Many people may be conflicted about treating their dogs’ cancer outside of the traditional medicine protocol. I am not here to try to convince anyone of anything, but if I can help swing the scales a bit for someone already leaning towards natural remedies, I’d like to share my three reasons for choosing the natural route for Bart.
1. It’s a harsh fact to consider, but our animal friends’ life spans are regretfully shorter than that of an average human, even if they remain healthy all their years. This is obvious, but I really do think that in times of duress and panic involving your dog’s health, many people somehow shut themselves off to this fact. We all do it in one way or another regarding a myriad of issues. It’s called cognitive dissonance*, and it basically means that under certain circumstances human nature clouds our clear thinking. So when considering the lifespan of our four-legged babies, it is wise to ask yourself a few questions. If your dog is a senior: “Is my senior dog simply at the end of his or her life, and should I prepare for letting him or her go?” If your dog is not a senior, but a young adult, “Would he or she choose chemotherapy if they had the ability to understand what it is and what it entails?” “Is it actually worth putting my dog through more pain and anxiety?” And another important question to ask that unfortunately must be addressed, “Can I afford conventional treatments even if they fail?” The amount of time Bart was given by the oncologist with chemotherapy was going to only be 8 months and 3 months if I chose “nothing,” which is possibly how this doctor would consider the path I took. Well it has been over 3 years now, and Bart is a mature 11 years old.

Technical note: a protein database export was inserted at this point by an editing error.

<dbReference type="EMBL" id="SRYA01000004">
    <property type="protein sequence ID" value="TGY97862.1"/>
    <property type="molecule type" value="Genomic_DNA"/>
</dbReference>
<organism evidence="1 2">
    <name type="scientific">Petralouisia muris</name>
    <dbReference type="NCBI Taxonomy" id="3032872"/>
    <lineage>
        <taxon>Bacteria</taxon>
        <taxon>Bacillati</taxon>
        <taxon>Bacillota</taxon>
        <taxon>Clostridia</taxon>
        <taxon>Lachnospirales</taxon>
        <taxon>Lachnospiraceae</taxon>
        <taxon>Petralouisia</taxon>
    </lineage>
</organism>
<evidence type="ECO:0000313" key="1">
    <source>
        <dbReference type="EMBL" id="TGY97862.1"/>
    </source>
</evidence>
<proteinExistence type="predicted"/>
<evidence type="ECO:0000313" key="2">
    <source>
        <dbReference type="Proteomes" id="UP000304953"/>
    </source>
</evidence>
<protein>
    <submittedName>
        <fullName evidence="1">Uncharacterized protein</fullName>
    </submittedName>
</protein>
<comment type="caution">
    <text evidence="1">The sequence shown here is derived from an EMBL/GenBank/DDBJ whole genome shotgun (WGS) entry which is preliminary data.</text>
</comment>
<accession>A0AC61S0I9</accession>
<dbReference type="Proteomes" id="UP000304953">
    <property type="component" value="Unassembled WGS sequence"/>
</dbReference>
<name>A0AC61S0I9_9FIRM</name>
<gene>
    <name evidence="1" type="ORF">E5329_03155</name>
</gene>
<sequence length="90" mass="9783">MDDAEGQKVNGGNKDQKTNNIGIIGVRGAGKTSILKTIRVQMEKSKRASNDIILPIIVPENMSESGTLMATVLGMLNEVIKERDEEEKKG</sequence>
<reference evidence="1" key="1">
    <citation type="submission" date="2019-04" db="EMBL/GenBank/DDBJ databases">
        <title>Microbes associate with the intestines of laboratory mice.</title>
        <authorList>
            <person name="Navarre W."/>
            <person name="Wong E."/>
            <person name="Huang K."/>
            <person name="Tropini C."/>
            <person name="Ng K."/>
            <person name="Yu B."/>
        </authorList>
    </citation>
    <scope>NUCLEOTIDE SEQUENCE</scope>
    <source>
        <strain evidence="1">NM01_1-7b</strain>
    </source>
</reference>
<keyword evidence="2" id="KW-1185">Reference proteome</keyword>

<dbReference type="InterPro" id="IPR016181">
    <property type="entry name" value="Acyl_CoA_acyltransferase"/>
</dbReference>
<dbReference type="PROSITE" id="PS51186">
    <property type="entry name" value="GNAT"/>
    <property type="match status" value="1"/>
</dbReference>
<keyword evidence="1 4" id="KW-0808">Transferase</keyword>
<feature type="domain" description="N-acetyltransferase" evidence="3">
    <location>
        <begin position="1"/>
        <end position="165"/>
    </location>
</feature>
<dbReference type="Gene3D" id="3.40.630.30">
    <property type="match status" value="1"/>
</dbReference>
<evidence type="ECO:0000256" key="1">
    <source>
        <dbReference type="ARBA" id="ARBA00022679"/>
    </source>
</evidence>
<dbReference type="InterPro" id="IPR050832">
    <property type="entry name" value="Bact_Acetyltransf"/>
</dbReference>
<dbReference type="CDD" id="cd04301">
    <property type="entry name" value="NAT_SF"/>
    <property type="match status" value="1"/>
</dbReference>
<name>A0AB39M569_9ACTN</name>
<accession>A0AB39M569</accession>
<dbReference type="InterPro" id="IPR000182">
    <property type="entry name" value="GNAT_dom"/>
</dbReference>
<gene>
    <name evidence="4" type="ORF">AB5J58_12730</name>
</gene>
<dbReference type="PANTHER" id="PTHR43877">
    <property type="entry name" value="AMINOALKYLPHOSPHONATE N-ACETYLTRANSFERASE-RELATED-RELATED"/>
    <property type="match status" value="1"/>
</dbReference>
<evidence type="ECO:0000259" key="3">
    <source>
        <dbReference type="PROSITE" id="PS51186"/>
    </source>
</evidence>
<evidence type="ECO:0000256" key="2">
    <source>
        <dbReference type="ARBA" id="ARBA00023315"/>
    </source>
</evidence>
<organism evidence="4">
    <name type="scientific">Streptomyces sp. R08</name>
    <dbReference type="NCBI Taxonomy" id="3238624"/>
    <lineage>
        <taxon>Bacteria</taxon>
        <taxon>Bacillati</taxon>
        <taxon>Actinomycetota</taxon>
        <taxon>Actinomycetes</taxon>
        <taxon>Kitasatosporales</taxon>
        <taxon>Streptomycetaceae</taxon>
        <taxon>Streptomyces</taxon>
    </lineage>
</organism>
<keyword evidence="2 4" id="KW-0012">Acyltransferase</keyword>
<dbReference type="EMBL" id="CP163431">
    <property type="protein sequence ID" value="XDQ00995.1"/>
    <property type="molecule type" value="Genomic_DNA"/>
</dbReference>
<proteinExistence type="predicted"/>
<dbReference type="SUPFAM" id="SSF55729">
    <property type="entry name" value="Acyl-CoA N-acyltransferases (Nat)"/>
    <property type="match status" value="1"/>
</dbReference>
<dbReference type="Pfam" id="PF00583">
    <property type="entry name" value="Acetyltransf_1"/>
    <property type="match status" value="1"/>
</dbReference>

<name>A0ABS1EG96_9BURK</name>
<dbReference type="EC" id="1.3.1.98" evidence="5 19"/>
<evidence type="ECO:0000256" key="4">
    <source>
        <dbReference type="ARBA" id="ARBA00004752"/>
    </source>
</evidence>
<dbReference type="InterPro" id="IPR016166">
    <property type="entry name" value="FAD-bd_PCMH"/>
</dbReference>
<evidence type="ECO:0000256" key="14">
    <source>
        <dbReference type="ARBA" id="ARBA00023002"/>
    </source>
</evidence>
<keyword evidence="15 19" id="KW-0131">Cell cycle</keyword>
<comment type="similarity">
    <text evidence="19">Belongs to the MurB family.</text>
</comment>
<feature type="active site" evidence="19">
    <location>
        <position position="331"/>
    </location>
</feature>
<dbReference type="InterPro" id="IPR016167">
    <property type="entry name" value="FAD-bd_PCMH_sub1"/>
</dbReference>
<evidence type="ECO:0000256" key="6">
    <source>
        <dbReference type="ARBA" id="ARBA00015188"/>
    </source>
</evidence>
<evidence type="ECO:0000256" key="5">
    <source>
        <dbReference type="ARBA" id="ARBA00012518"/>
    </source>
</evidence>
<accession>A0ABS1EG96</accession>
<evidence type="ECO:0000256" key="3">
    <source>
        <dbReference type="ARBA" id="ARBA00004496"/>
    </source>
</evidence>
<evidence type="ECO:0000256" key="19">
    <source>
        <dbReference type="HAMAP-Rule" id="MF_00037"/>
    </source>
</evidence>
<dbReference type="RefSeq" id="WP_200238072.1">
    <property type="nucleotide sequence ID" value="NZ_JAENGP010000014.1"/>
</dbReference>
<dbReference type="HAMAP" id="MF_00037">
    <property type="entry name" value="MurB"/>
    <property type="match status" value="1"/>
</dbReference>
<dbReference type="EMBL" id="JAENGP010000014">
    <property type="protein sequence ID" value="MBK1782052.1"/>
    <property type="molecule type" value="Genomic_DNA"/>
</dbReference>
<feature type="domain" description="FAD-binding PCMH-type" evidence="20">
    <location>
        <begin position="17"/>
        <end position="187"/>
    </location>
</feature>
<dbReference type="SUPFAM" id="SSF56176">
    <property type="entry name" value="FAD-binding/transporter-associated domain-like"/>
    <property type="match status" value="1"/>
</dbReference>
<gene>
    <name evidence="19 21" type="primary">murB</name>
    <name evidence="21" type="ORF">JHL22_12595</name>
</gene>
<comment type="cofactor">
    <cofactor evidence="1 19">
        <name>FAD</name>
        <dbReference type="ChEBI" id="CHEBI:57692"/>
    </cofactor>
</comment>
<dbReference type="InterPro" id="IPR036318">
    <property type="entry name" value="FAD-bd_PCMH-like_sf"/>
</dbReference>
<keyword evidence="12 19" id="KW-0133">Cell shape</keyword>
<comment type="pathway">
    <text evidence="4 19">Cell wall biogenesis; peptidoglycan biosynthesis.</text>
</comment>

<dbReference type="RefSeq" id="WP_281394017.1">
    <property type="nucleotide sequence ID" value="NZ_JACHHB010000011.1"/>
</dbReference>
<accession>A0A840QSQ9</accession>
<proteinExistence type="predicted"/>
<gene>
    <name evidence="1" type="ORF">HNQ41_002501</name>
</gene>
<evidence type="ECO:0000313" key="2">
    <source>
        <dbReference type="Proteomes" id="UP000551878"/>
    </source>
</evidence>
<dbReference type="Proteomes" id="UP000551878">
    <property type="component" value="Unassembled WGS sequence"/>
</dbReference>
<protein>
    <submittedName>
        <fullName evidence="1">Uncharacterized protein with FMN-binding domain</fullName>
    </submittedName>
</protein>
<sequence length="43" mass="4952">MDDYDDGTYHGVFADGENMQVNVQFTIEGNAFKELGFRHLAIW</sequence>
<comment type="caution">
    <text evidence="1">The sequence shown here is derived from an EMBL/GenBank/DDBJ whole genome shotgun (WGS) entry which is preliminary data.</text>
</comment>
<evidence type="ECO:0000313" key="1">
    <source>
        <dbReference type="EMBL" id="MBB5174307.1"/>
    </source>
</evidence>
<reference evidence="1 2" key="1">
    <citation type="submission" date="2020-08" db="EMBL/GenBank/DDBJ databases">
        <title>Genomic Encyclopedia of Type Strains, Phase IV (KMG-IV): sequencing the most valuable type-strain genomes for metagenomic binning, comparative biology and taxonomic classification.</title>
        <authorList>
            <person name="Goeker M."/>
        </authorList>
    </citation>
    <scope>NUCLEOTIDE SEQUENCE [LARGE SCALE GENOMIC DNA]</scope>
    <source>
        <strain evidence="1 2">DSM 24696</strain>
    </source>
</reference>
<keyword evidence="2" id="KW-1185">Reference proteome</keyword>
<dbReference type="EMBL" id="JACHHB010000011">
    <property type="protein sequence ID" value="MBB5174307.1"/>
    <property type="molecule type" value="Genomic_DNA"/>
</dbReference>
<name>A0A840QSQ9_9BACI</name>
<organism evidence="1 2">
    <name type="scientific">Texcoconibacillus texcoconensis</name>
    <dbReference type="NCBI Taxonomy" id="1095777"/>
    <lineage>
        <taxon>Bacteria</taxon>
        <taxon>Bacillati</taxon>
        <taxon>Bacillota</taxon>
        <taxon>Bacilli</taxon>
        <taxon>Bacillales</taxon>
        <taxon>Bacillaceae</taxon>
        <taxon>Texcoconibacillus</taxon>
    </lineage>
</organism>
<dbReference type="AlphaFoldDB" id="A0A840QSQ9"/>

2. For me, the most important reason I chose to go this route with Bart was the fact that I knew he would be happy eating home cooked meals even if he only lived for a few more weeks or months. I just wanted to make him as comfortable and as happy as I could before we have to say goodbye. I have definitely succeeded here. He seemed happier these past 3 years than he had his whole life. He really loves his meals.
3. The cost of feeding your dog a whole food diet varies depending on the size of your dog, but the cost of conventional chemotherapy does not. Conventional medicine is expensive and extensive. A Whole Foods diet for you dog will cost you more than kibble, and it is a commitment, but it is far cheaper than conventional methods, prescriptions, chemotherapy, radiation, surgery and doctor’s appointments.
*wikipedia: In psychology, cognitive dissonance is the mental stress or discomfort experienced by an individual who holds two or more contradictory beliefs, ideas, or values at the same time, or is confronted by new information that conflicts with existing beliefs, ideas, or values.
Check out the anti-cancer diet I’ve been using with Bart for the past 3+ years: https://doggeared.wordpress.com/an-anti-cancer-diet-for-dogs/
If you have success stories of your own, please feel free to share them on this blog by hitting reply. I would love to hear from you!